Does Prof. Mills sincerely believe that all these giant international oil market players, when they come to Ghana to deal with our officials, they are going to take us seriously, if we have ministers who do not understand the difference between a letter of credit and transfer of funds? Does the president think that those investors are coming here because we had peaceful elections? The simple truth is that they are coming for our resources, otherwise, they would have gone to Benin who have a better record of peaceful elections and transitions than us, or Senegal, where a 95% Muslim majority, kept a Christian Minority President Abdou Diouf in power for nearly two decades and changed him in peaceful elections in 2001.

In the last 7 months, the evidence of the mediocrity that former President Rawlings spoke about is everywhere around us. For the first time in 8 years we have had to queue for fuel and our nation was grounded for nearly one week. How much did that cost the nation? It is no longer news when L.P. Gas runs out. Only last week, we had the icing on the cake. The very fisher folk that professor Mills actively turned against Mr. Kufuor have become the latest victims to the compelling and yet unraveling spectacle of incompetence. Not only is the price of fuel gone up by more than 40% percent by conservative estimates, we are lucky if we can get it to buy.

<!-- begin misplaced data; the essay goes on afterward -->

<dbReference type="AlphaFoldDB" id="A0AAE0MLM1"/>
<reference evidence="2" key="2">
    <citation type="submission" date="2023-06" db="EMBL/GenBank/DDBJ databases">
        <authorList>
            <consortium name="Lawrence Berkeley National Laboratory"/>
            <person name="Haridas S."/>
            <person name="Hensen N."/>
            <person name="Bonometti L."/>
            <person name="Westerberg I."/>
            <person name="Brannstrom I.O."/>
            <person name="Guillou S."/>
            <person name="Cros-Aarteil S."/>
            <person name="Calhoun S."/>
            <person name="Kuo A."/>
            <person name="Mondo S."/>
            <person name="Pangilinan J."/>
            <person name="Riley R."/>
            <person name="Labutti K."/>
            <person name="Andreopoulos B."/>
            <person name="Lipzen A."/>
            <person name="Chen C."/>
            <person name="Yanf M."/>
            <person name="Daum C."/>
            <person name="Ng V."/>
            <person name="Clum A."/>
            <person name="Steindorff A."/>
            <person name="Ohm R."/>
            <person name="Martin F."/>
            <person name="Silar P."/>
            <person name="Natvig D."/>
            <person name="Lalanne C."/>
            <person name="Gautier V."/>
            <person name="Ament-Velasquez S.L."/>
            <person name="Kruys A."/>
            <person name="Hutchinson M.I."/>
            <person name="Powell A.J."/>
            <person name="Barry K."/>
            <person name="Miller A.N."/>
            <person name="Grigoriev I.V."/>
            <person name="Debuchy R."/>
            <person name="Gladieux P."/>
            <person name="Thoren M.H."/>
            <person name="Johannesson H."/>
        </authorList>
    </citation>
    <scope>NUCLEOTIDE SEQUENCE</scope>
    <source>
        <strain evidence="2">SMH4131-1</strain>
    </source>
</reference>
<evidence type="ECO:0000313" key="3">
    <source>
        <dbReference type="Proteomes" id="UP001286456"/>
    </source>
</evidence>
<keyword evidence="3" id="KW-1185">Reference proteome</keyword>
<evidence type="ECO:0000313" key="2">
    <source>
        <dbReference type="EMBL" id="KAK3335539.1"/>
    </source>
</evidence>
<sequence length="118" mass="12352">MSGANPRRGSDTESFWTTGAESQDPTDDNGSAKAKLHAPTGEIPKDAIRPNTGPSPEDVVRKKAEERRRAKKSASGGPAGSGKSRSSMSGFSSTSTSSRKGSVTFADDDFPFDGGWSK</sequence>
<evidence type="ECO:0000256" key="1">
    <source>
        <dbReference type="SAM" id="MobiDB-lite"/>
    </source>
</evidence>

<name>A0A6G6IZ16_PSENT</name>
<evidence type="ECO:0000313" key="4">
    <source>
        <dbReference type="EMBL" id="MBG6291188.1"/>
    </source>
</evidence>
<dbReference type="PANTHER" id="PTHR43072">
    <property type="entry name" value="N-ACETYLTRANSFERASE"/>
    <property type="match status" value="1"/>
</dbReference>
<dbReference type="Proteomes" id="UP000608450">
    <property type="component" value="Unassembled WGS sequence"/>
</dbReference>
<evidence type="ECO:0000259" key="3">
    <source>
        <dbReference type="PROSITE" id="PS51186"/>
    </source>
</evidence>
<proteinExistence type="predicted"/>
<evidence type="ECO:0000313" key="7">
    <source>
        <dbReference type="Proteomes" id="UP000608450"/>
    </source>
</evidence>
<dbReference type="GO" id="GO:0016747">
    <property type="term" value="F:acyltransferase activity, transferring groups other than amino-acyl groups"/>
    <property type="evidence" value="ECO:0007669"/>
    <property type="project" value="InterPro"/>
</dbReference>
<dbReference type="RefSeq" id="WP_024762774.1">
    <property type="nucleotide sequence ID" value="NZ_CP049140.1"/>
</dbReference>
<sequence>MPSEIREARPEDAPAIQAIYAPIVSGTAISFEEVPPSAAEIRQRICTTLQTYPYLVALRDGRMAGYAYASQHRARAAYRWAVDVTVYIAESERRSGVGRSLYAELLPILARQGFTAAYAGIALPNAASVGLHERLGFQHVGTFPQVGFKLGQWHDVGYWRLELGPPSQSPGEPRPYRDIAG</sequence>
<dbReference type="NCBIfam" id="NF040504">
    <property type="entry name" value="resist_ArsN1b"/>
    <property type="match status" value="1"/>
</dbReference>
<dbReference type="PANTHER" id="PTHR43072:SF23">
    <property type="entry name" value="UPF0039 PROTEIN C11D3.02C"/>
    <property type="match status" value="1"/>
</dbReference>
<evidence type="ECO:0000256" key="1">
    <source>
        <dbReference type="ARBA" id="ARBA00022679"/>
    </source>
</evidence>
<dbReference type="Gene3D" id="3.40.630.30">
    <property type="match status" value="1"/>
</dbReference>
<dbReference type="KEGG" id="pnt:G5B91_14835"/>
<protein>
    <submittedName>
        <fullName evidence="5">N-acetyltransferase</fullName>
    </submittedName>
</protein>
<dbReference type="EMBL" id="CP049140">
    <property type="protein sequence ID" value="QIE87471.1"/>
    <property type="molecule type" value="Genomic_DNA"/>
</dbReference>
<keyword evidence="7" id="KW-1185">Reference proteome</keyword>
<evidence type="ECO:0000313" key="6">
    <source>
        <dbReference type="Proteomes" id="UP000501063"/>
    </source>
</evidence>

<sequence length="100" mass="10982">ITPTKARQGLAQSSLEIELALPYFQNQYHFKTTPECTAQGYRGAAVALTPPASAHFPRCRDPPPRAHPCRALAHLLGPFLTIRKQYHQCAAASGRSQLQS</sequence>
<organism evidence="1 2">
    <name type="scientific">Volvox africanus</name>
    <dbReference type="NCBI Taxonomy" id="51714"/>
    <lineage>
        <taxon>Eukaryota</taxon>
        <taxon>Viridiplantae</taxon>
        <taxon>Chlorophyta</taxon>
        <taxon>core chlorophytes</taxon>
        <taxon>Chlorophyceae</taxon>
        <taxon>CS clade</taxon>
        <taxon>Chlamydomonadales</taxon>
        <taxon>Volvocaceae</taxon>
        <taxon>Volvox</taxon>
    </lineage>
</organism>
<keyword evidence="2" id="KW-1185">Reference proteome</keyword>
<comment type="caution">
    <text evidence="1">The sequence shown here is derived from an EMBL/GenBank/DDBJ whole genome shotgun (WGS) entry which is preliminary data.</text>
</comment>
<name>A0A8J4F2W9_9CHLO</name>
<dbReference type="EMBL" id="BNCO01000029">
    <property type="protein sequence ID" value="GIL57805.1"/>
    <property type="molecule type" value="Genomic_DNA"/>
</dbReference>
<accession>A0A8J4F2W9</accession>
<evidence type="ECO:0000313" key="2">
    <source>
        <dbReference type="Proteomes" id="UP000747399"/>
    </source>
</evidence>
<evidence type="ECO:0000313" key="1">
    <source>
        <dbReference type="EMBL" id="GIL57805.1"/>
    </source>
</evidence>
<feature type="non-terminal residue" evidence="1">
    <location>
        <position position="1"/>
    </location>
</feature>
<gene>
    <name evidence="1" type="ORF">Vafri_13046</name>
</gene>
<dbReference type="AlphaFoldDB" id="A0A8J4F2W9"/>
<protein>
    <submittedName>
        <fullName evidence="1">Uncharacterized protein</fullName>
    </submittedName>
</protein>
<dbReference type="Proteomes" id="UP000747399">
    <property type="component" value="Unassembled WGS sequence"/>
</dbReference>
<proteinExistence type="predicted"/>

Now the new joke is that government is going to “dye” pre-mix fuel to prevent it from being smuggled. Who on earth is doing the thinking in this administration? Is there any evidence that suggests that “painted” fuel cannot be smuggled? In any event, how much extra I am supposed to pay for it as a taxpayer? Are we going to get the paint and the labour for “painting” free of cost?

Perhaps, the single biggest disappointment so far from this administration has been their handling of the Muntaka affair. All the champions of anti-corruption could do was a slap on the wrist for the Member of Parliament for Asewase. Well, if the outpouring of support for the AFAG demonstration is anything to go by, then this government is in for a rude awakening to its responsibilities. They cannot simply explain away their lack of creativity, by passing the buck to the former administration. The people are going to get tired soon, and when they do, no amount of Kufour-bashing or Asabee-grounding or stone-age proceedings at politically motivated inquisitions would be good enough. The excuses would simply run out and the government is going to realize that governments are elected to solve problems and not to offer excuses for why they happen.

Akosua Abronomaa Boateng (Concerned Ghanaian)